The two others siblings, José Miguel and James, are still asymptomatic.

  This family is living in extrem poverty and definitely need help. If you want to contribute and help them, please, follow the link below :

Enrique De Avilla Sierra – El Algarrobo, Magdalena – Colombia

  Enrique has 46 years old and has huntington disease. He developed the first symptoms 7 years ago.

  Her mother (pics above) passed away 4 years ago from the disease, she was 54 years old.

  Enrique has 10 siblings and only one sister got the disease until now.

  He lost his daughter who sadly died from an accident in a river, she drowned and was only 18 years old.

  Enrique is living alone with the disease, he only has a sister who take care of him sometimes.

Maria Alejandra Carmona – El Algarrobo, Magdalena – Colombia

  Maria is only 21 years old and has been living with Huntington’s disease for 5 years already.

  She is the mother of 3 young children and living alone taking care of her kids.

  They’re living in extrem poverty and do not even have access to basic necessities. She has a house completely empty without any chairs, tables or anything. She only has a broken fridge and somes stuff to cook.

  Maria inherited the Huntington Disease gene from her mother, Jenny who passed away at the age of 32.

  They are 6 children of the same mother but some have a different father.

  Her sister, Sharith, who’s 17 years old, has already declared the disease as well.

  Maria had her first child at the age of 15 and with the disease had to leave school.

Alex García Herrera – El Algarrobo, Magdalena – Colombia

  Alex is the brother of María Alejandra but they’re not from the same dad. They inherited Huntington Disease form their mother.

  He’s only 18 years old and already living with Huntington since 4 years.

  He has speech disorder, muscle rigidity, lack of concentration, difficulty to walk and somes psychiatric symptoms.

  Living in a farm, he started school later than others kids and today with the disease, he’s out of school.

  Thanks to factor-H, we realized Alex’s dream of having a red colored bike. He can now ride his bike around the village and having some physical activity.

  What we realize in these villages is that people have a lot of children and more with different spouses. As a result, the disease is transmitted to a large number of children and mixes in different families.

  They live in conditions of extreme poverty and don’t have anything. No doctors, no medicine and no information about the disease.

  People do not know what the disease is, the genetic and hereditary part and because of this continue to pass it without even understand.

  Likewise for children at risk, they have very little information about the disease and generally do not know that it is hereditary.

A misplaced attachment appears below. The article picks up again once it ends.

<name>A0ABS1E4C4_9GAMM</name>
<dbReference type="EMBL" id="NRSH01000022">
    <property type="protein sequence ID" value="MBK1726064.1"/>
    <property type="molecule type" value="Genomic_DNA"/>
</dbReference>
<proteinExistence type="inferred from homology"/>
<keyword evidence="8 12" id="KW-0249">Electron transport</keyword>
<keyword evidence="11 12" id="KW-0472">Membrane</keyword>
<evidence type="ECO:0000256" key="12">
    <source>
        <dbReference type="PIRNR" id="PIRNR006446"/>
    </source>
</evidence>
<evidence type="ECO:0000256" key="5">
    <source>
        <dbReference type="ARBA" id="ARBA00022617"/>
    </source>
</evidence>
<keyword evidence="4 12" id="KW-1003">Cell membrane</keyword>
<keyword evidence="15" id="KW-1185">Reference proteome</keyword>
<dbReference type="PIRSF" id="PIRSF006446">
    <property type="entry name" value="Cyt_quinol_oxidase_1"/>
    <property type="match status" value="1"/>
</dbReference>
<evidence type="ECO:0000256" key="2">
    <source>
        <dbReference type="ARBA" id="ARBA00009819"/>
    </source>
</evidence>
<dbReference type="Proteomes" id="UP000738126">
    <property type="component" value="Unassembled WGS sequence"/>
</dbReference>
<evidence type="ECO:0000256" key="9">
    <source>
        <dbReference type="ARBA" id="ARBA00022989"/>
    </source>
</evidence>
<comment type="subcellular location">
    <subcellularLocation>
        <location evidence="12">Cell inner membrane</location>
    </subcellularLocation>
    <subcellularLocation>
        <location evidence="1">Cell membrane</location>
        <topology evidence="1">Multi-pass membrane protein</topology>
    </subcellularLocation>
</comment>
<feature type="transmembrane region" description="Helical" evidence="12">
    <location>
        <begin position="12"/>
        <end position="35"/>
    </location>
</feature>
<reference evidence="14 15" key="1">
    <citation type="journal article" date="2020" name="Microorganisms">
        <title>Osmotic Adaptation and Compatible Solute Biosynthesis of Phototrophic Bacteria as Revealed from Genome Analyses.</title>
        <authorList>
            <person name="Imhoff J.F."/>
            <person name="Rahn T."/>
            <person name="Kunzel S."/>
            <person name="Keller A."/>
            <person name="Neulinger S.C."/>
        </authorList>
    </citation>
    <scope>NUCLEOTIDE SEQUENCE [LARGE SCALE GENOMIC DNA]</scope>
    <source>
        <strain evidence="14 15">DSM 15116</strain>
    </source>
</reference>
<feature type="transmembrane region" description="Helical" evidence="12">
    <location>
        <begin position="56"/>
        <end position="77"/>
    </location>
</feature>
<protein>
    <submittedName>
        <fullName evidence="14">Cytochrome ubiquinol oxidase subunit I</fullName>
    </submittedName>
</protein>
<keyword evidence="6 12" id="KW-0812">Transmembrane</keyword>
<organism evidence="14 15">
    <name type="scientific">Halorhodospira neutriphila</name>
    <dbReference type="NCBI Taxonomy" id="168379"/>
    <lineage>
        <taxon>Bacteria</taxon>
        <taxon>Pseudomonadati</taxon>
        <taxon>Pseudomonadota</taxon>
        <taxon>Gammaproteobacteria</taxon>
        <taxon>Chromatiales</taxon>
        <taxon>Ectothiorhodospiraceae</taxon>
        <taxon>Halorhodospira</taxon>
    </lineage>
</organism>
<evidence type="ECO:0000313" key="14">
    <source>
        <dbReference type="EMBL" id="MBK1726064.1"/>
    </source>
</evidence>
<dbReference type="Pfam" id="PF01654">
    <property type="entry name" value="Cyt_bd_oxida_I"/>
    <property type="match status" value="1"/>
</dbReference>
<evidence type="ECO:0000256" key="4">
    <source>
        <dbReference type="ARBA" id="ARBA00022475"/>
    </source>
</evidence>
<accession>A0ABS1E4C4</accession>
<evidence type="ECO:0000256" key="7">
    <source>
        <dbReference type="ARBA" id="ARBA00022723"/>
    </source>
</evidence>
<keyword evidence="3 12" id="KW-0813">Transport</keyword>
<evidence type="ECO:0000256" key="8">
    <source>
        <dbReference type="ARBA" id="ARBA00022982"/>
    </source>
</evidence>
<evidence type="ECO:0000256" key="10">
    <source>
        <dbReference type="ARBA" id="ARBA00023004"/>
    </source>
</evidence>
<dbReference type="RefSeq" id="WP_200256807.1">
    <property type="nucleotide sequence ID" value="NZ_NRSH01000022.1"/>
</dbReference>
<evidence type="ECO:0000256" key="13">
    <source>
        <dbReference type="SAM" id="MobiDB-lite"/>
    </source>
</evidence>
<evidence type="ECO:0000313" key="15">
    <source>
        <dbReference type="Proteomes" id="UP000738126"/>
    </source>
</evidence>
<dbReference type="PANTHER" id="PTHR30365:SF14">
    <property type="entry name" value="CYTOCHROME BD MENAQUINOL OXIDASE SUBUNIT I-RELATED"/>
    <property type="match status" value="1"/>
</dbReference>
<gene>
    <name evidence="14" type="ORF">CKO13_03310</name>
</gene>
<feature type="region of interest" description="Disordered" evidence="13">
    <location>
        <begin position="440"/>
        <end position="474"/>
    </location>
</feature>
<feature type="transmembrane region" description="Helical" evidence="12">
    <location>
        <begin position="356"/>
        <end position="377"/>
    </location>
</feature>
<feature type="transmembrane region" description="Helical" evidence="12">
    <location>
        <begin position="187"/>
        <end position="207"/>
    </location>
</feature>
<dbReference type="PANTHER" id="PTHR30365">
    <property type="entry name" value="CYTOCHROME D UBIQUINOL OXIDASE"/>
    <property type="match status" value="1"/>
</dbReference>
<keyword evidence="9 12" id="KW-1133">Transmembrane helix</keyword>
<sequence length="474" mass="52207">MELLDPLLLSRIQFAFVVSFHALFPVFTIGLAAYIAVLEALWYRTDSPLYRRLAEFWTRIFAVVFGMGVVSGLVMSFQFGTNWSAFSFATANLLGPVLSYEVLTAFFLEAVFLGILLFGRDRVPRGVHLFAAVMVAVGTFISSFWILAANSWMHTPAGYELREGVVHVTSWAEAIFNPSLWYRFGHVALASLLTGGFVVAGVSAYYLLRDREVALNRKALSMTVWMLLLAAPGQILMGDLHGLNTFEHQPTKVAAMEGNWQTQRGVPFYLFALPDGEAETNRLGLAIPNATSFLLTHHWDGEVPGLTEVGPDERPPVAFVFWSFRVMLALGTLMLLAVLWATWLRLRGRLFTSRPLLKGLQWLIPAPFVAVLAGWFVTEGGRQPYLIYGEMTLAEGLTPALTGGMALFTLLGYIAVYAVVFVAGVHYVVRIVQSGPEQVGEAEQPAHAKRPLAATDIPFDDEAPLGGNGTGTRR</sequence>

Medellín – Colombia

  I had a good time in Medellin !

  I met beautiful people, visited the city , had a interview with « Tele Antioquía » and participated to a bike ride with haemophilia foundation.

  In Medellin, there’s a lot of things to do :

-Comuna 13
-Graffity Tour
-Laureles, Poblado, Plaza Botero and city center
-Museo de Antioquía
-Metro Cable to Parque Arvi
-Santo Domingo, biblioteca España
-Botanical Garden
-Parque Explora
-Guatapé, El Peñol
-Parque Lleras
-Learn Salsa
-El Castillo museo
-Plaza Minorista Market
-Parque Berrío
-Museo de Arte moderno
-Mercado del río

  It’s a very beautiful city surrounded by mountains and the weather is good even tho we’re in rainy season and it rained every day.

  Now I’m traveling around the coffee area in the mountains and the landscapes are wonderful.

Next step : Cali, the world salsa capital

San José, Caldas

Today I had a fabulous encounter that I wanted to share with you.

I was having my lunch and started to talk with people. They asked me the basics questions « Where are you from ?, What are you doing here ? » So I talked about my bike trip and my project « Exploreforhuntington ».

We got to know each other and I learnt that they actually own a coffee farm here. They invited me to visit the coffee plantations and share with me their work. Besides that they even paid for my lunch, such wonderful people ! Thank you so much !

I had the pleasure to spent all the afternoon with them and it was a beautiful experience. I’m actually right in the middle of a coffee region here in Colombia and we can see entire mountain section full of coffee plantations.

In this farm, they produce limon, coffee and plátano. They export all the coffee in Europe or United States. They showed me absolutely everything and teach me about coffee, it was really interesting.

Colombia is famous for his coffee and even has the reputation to have the best coffee in the entire world. The secret ? A unique climate and excellent varieties. Many people depend on coffee here, it’s a huge business.


What I like about traveling by bike is discovering remote villages. I passed by « Fredonia » a few weeks ago, a beautiful village near Medellin.

Many times people worry about my safety, being on my bike all day and living outside at night in a tent.

But the reality is that outside the cities it’s really quiet, people live from agriculture, in villages and are often very welcoming to me. So far, I have never felt insecure at all.


Even tho I’ve got sick all week, I had a really good time visiting Popayan.

Capital of the department of Cauca and located in southwestern Colombia. It has a population of 318,059 people and culminates at 1760 meters above sea level.